Take a breath as it's key to note that this was not an "MBIE" exercise - all the people had given up their weekend on their own free will, no-one was getting time of in lieu and there was no expectation of government money being used to create apps for all. 

How did the weekend pan out?
I worked with a team of 3 others on a cracking idea put forward by Amanda - Business Beat, business intelligence with empathy. We fleshed out the idea on Friday evening and then re-grouped on Saturday morning with a few key steps - validate the idea (off to Slow Boat Records and other businesses on Cuba Street went some of the team, phone calls by others), get some technical resource and to work out what data we could use.

Unfortunately we never got a full-time dev (still looking, get in touch if you're keen - it really is a great idea: but the wonderfully talented Dave M stepped in and did prove that we could get music (yes, songs) based upon mood - here is his code for all to try:

Focusing on the pitch we put together our business canvas, validated the idea, worked out how to make it sustainable and by Sunday afternoon were ready to pitch. We ran the pitch across 3 people and all were intrigued enough to ask delving questions and provide encouragement to continue.

There were 2 other ideas that were also extremely well received.

What did we learn?
Hmm, we had a lot of learnings as did the other teams - in a nutshell:
  • You don't go far without devs in your team
  • Data in CSV / Excel might seem "open" but it' not really - APIs for all!
  • People connected can solve problems extremely quickly
  • Data across agencies is rarwely consistent and usually ends up at differing granularity, categories,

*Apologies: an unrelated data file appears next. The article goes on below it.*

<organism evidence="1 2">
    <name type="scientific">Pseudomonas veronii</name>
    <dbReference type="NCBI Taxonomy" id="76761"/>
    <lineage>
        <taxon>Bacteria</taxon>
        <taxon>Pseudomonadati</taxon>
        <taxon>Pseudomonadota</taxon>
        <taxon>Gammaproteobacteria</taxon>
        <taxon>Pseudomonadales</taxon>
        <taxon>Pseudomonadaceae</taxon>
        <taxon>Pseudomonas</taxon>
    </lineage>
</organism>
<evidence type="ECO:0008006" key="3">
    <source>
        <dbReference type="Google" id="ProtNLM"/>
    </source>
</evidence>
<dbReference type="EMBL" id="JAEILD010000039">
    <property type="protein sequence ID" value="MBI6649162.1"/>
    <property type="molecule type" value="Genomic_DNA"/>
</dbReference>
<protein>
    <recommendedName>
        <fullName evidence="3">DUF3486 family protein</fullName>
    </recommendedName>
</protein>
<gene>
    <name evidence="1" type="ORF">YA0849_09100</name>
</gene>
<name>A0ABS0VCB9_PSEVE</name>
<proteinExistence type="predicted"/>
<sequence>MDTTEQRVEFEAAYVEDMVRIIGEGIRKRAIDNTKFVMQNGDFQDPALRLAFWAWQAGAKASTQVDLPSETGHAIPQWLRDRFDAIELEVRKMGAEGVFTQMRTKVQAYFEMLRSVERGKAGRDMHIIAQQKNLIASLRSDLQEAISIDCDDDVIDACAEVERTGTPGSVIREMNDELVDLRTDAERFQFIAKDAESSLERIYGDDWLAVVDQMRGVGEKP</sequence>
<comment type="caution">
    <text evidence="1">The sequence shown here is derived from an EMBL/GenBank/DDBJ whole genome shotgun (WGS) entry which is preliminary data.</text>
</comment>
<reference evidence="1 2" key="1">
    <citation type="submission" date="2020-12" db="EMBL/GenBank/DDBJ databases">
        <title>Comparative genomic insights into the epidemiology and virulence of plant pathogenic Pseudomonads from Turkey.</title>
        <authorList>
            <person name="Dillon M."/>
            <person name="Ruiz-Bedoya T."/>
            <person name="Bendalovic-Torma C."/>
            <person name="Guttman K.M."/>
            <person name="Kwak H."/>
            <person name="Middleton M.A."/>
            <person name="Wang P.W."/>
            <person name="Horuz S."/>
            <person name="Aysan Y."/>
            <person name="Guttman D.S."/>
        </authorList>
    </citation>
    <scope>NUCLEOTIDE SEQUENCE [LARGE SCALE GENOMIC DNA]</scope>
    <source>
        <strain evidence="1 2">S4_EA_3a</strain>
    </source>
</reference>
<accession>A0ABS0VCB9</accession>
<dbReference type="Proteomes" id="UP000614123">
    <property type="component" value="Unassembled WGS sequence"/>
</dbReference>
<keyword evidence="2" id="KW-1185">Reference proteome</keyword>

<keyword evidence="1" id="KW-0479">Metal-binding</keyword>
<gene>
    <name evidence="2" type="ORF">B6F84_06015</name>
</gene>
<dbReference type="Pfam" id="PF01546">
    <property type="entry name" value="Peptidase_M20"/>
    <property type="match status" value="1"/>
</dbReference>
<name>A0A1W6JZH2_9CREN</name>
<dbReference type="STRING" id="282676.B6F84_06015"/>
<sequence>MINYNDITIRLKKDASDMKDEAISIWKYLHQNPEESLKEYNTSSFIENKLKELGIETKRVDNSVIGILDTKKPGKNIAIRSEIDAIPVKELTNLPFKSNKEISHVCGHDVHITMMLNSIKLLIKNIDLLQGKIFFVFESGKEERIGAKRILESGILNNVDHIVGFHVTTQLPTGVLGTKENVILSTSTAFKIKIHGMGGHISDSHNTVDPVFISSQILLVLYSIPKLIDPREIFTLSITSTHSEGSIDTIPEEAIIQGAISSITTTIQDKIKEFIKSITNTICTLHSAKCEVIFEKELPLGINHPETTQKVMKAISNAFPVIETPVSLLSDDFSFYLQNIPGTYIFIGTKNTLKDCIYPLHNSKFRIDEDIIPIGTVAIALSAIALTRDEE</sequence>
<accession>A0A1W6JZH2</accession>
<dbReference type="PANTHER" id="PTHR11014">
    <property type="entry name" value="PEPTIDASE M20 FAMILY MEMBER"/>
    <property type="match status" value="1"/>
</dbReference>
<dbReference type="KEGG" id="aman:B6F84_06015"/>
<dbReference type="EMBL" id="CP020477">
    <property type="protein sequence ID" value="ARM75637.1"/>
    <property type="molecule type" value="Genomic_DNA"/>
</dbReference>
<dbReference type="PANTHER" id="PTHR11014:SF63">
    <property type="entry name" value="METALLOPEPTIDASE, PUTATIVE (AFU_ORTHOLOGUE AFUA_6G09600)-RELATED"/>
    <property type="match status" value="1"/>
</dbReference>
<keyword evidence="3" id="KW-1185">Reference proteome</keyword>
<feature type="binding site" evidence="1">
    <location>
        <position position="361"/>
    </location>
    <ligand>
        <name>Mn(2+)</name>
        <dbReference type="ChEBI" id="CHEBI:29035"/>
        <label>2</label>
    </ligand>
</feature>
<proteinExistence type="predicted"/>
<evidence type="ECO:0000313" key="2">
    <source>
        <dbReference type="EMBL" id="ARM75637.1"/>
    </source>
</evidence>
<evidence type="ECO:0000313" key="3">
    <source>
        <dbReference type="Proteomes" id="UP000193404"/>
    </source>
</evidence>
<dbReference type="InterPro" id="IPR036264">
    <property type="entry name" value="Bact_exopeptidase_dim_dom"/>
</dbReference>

• There is a huge desire to free up the data
  • Data refresh rates are slow - monthly might seem good but for a business it is background context and not that useful
  • There is a huge desire to use the data to make NZ a more prosperous and "easy to be in" country
  • The best ideas come from left field and from any 'job title'
But ultimately it proved a point that, with the right data (via APIs), the right people in the room, value can be very quickly added to the data the Government already has. This was 2.5 days of work, imagine what a week or a month could produce! 

Where to next?
I hope the conversations within MBIE and beyond are now ones with evidence, energy and focused - this did prove the point. As for Business Beat, well I have to close the post ASAP as the team is meeting at lunchtime to plan the future - the beat goes on!

In the meantime check out my photos of the weekend (it has our pitch) and here's to a machine readable open data government!

Get involved!
If you want to be involved in helping use / advocate for open government data then here's 3 steps:

  1. Connect with the community:
  2. Know the data:
  3. Code!

Oh and by the way, and we weren't the only ones doing this - check out the Auckland Hackathon ("civic hacking") that was focused on open traffic data and what could be achieved when similar parties come together to focus on solving problems: